You’ve always wanted a new living room set, and the huge glaring sign helps you to say yes to your big splurge for the year. The sign in the store reads, “No Money Down and No Payments for 12, 24 or 36 Months”. Evidently, the more you spend the longer the promotional period. Sounds great right? Well, it depends on how you handle it.
Let’s explore the most popular financial traps to help you decide if you’ll bring home the spoils or get caught in the hunter’s trap.
- Zero percent APR offers for 12-21 months on purchases and balance transfers – You’re likely to find these deals with credit card companies. Balance transfers often come with a transaction fee 2-5 percent of the balance transferred. A minimum payment is required each month; at the end of the promotional period, you’ll see an increase in the interest rate roughly 16% on average. Any outstanding balance or new purchases will be subject to these rates.
- Twelve, twenty-four, and thirty-six months same-as-cash financing is a bit menacing. This type of financing is normally found at retail stores. Credit is often granted by outside sub-prime lenders and you may receive their credit card. The salient difference is that you must pay the balance in full within the promotional period or pay the price—literally. If there is a remaining balance you are subjected to predatory type interest rates assessed on the original balance, retroactive from the date of the purchase. This is true even if you owe just $5 at the end of the period. The deceptive minimum payment amount is displayed in the Schumer box on your statement along with the amount of deferred interest you will owe if there is an outstanding balance. Merchants are waiting to cash in on any missed-step you may make. Missing a payment or paying late can also void the contract and immediately trigger the retroactive interest.
- Ex. $4,000 Purchase – after the 36 month promotional period of making the minimum 2% payment, the balance is $1,932.85—the deferred interest is $1,866.27 @ 21.9%. Your outstanding balance is now $3,799.12; that’s approximately 95 percent of what you originally owed. Now you are trapped paying interest on interest.
- No interest, no payments – it works the same as the same-as-cash deal, except consumers may be lulled into the false belief that interest doesn’t accrue until after the promotional period ends, when in fact, it’s often deferred—read the contract. If you don’t make any payments during this time, you will owe 100% of your original balance, plus accrued interest.
- Ex. $4,000 Purchase – after 36 months, you will owe $4,000 plus accrued interest of $2,638. The new balance of $6,638.00 will carry an expensive interest rate, over 20 percent. You will pay interest on interest.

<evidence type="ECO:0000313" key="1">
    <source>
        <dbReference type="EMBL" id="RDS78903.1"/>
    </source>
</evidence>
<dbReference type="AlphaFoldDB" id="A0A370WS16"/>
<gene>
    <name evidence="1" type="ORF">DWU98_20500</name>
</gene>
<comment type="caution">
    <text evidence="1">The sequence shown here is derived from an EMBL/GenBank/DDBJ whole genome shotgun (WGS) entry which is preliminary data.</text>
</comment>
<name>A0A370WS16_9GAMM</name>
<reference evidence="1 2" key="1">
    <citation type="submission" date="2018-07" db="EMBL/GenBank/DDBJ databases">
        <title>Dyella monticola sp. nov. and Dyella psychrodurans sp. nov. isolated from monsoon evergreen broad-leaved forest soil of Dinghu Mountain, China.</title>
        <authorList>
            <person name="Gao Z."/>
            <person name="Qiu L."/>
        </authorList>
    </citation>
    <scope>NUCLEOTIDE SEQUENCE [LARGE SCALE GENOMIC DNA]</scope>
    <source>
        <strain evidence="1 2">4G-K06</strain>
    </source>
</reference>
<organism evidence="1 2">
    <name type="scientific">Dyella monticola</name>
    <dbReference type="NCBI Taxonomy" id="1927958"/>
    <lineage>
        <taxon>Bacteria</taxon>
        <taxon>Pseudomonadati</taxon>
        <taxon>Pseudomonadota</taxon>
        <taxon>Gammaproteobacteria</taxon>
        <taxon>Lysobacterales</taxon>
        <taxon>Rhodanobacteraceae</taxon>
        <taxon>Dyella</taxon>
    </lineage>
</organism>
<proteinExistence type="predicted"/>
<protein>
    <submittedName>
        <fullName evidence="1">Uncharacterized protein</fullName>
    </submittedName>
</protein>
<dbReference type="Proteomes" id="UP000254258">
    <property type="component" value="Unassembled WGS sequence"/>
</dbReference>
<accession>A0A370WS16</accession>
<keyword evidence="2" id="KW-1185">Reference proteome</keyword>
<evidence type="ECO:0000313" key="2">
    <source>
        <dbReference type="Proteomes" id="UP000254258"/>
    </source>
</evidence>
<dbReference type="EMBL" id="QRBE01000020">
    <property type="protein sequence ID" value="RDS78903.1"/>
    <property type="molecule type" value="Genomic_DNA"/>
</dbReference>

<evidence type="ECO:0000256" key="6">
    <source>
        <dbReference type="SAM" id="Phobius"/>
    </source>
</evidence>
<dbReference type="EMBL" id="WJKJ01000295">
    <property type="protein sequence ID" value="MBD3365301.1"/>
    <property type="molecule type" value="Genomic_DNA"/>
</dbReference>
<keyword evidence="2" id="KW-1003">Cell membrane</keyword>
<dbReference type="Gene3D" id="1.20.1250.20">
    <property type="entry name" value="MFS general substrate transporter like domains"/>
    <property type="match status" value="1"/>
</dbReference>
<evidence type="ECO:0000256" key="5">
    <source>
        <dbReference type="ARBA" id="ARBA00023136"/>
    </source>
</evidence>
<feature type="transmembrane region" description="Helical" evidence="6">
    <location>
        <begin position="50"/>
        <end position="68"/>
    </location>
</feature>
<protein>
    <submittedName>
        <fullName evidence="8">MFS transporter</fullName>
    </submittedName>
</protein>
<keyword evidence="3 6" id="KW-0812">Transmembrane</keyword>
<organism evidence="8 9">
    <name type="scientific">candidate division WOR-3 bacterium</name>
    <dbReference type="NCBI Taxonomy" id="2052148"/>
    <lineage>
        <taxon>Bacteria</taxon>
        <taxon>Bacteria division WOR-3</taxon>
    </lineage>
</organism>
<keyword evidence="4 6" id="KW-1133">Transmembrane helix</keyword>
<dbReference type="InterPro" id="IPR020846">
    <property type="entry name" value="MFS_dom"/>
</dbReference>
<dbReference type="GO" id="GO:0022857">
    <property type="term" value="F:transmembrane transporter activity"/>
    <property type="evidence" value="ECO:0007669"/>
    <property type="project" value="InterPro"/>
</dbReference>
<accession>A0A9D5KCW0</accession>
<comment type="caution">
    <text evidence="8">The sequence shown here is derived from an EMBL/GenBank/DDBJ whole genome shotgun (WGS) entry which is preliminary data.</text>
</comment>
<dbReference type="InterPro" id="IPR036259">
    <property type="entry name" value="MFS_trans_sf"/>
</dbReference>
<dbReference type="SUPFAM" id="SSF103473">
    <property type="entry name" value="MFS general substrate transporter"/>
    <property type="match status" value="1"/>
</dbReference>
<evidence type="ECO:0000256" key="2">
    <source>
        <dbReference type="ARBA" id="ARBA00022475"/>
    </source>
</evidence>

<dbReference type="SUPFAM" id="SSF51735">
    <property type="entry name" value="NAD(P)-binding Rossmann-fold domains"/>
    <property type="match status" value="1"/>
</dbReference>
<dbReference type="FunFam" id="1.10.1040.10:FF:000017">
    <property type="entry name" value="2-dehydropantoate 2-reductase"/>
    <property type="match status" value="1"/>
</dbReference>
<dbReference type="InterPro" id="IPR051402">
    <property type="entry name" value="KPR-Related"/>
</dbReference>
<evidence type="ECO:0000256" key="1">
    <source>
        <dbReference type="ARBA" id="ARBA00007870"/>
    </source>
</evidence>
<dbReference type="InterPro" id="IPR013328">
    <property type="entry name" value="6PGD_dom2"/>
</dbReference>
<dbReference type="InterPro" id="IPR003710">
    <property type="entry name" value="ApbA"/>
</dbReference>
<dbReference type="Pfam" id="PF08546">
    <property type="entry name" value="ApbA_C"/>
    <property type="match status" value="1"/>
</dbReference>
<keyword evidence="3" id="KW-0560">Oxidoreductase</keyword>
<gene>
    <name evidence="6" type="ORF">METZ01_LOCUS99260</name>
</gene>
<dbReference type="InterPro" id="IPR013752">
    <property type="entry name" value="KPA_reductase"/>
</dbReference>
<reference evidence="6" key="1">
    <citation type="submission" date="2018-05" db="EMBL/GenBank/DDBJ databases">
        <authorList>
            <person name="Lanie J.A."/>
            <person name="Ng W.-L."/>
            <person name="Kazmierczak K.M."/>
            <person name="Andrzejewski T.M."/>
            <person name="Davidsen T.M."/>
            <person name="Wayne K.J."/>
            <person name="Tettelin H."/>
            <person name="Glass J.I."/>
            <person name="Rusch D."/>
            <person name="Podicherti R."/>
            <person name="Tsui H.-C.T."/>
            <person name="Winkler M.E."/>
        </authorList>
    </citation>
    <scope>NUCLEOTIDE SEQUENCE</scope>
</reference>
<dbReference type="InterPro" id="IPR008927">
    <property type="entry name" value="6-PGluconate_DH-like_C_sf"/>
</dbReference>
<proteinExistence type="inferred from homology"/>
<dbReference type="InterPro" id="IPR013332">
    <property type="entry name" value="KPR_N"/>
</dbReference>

To avoid the inherent risk of these deals, the best option is to use a good credit card—Citi Simplicity Card, voted by nerdwalletas one of the best credit cards of 2015—free monthly fico scores, no APR penalty rate, no annual fees, no late payment fee, interest rates 12-22% after a 21 month interest free period. You’ll need good credit to acquire this card.
If you take the risk, it can pay off big for you if you are buying something you need or want and can make the full payment timely. Who would pass up a deal to borrow money for free? You just need to understand the game and play it well. Obviously there are millions of consumers losing at this game. Research shows that over 70% or consumers of same-as-cash deals don’t pay the balance in full by the end of the promotional period. Best Buy and Home Depot, two juggernaut retailers, offer this deal almost daily.
To win at this game:
- Make sure the price of the item is not padded. Don’t let the free interest period invalidate your research and negotiation rights.
- Read and understand the terms of the agreement
- Divide the balance by the promotional period, don’t depend on the Schumer box suggested minimum payment, it doesn’t reflect full payment within the promotion period.
- Pay on time; if you don’t pay your other bills on time, don’t attempt to execute this deal, it will cost you so much more.
- Always pay the balance in full 1-2 months before the interest free period ends. Retailers are sneaky, manipulating the time you receive your final statement, sometimes arriving or requiring your last payment after the promotional period ends.
- Maintain an emergency fund in case life’s situations happen, it will allow you to continue payments uninterrupted. Those that win at this game already have the money to pay for the item, earning interest on their money while utilizing free money.
- If you receive a credit card as part of the deal, don’t use it for future purchases. These cards are usually from sub-prime lenders. Having sub-prime creditors can lower your credit score.
For more Personal Financial Tips read my book: Financial Freedom A Guide For Personal Finances